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Howto: Include Wordpress Widgets in Post or Page Body

Sun, 04/08/2007 - 14:50 -- rprice

I recently had a desire to make the homepage of a blog feel more like a portal - include a search box, updates coming in from around the web, a list of recent posts and links to other parts of the site that give more description than a simple blogroll. I ended up using Wordpress Widgets, runPHP and a little elbow grease to get it done. To see an example of this working live, visit Blogging Fringe - everything below the search box is a widget. I definitely recommend including widgets on a Page as opposed to a Post, but your needs may dictate otherwise.

  1. The first thing we need is to install and set up Wordpress Widgets. I won't cover this, as the official tutorials and dozens of other places on the web do a great job of describing this process.
  2. Next we need the ability to run PHP code inside of a post. Coincidentally, we will be using a plugin called runPHP to accomplish this. There are other plugins to run code available, but this one worked for me. All you need to do is activate the plugin and check a box when you're editing the page. This works for any PHP code, but we're going to use it for calling a dynamic_sidebar in the body of a page.
  3. Before we can call the sidebar, we need to register a new one with Wordpress. I think this adds records to the database, but mainly it exposes a new box on the Widget options interface for you to drag widgets to. This thread on the Wordpress Support forums addresses the issue of adding multiple sidebars - particularly the comment by johnnyspade. You need to add some code to your functions.php file (in your theme directory) that looks a bit like this:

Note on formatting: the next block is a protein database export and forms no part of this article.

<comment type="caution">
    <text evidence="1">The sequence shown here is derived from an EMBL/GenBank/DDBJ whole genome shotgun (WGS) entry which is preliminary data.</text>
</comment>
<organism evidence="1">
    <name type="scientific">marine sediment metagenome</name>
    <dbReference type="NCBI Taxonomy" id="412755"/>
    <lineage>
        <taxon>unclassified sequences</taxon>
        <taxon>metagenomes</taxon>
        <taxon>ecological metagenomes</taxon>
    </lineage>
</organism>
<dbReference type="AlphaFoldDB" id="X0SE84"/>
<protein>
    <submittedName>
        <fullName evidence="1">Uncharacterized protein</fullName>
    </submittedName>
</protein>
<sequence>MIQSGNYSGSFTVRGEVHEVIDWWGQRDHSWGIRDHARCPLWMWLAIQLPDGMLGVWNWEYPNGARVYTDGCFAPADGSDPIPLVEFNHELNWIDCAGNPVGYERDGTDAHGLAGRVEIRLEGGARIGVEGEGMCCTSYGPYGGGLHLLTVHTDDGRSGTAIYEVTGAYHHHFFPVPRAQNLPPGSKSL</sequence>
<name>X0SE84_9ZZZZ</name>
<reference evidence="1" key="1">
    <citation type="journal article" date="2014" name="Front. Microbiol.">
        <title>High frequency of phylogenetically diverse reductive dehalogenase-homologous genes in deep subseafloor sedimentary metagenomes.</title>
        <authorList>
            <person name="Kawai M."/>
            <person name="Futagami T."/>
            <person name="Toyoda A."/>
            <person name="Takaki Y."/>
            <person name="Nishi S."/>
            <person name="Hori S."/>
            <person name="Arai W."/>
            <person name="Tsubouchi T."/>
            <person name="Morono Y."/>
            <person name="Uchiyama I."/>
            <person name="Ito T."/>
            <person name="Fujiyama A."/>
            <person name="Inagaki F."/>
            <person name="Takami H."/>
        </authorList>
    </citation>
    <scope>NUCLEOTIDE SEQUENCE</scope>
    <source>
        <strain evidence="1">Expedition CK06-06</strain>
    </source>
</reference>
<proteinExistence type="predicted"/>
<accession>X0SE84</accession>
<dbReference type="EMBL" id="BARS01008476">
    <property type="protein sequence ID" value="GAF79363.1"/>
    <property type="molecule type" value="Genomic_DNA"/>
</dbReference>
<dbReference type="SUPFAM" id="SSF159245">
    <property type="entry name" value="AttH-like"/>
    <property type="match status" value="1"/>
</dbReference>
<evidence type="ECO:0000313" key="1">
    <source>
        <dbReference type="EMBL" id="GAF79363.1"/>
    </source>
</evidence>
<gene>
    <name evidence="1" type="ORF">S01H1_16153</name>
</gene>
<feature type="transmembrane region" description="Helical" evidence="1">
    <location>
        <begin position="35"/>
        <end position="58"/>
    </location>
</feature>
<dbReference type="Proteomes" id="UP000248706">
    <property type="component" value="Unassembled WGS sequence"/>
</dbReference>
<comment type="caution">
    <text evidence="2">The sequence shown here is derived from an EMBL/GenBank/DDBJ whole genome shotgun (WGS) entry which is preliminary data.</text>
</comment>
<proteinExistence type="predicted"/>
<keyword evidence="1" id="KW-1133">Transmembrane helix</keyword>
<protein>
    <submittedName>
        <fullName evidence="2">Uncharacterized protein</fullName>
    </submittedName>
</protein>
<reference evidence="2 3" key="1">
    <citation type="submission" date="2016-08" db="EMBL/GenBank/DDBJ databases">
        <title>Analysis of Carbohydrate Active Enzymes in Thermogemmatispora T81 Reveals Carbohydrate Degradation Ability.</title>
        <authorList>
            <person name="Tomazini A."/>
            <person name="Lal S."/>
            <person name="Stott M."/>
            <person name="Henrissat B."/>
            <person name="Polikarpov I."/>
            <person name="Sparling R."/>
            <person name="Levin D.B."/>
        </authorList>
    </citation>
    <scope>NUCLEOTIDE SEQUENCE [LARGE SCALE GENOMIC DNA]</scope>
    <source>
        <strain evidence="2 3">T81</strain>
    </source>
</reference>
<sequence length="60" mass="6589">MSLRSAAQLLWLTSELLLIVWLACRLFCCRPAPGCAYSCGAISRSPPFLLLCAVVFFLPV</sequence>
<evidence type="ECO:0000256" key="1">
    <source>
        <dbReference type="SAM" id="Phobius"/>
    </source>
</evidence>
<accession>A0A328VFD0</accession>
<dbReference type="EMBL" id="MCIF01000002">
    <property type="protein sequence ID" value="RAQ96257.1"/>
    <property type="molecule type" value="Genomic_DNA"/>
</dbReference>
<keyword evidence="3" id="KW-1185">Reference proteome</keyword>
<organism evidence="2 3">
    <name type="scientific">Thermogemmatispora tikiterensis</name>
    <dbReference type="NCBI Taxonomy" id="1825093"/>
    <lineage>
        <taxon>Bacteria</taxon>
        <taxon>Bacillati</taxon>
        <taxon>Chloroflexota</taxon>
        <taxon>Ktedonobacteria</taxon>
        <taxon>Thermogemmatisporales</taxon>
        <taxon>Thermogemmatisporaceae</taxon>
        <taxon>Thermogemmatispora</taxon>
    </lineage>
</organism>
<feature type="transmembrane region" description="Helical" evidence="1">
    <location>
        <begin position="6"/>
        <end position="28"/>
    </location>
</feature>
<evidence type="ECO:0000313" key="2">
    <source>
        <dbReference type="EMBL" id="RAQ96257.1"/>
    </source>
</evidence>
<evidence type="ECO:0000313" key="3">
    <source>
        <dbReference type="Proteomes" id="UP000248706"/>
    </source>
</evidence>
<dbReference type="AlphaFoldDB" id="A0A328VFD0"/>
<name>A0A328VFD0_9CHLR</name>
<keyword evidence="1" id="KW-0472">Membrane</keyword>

if ( function_exists('register_sidebar') )
        register_sidebar(array(
    		'name'=>'sidebar1',
    		'before_widget' => '<li id="%1$s" class="widget %2$s"><div>',
    		'after_widget' => "</div></li>\n",
    		'before_title' => '<h2>',
    		'after_title' => "</h2>\n",
        ));
    
    if ( function_exists('register_sidebar') )
        register_sidebar(array(
    		'name'=>'sidebar2',
    		'before_widget' => '<li id="%1$s" class="widget %2$s"><div>',
    		'after_widget' => "</div></li>\n",
    		'before_title' => '<h2>',
    		'after_title' => "</h2>\n",
        ));


    When I did this, my original unnamed sidebar disappeared and I had to repopulate the list. Still, naming the sidebars is very important, because we need to be able to invoke them later in our page.

  4. Now that we're all ready to run code, all we have to do is make a simple function call. With the multitude of widgets available, you can do most anything. Here's the line I included in my post:
    <?php dynamic_sidebar('sidebar2'); ?>

Now I actually have a dynamic homepage that introduces my users to my blog and the related feeds, content, etc, while hopefully remaining useful and fresh all the while.

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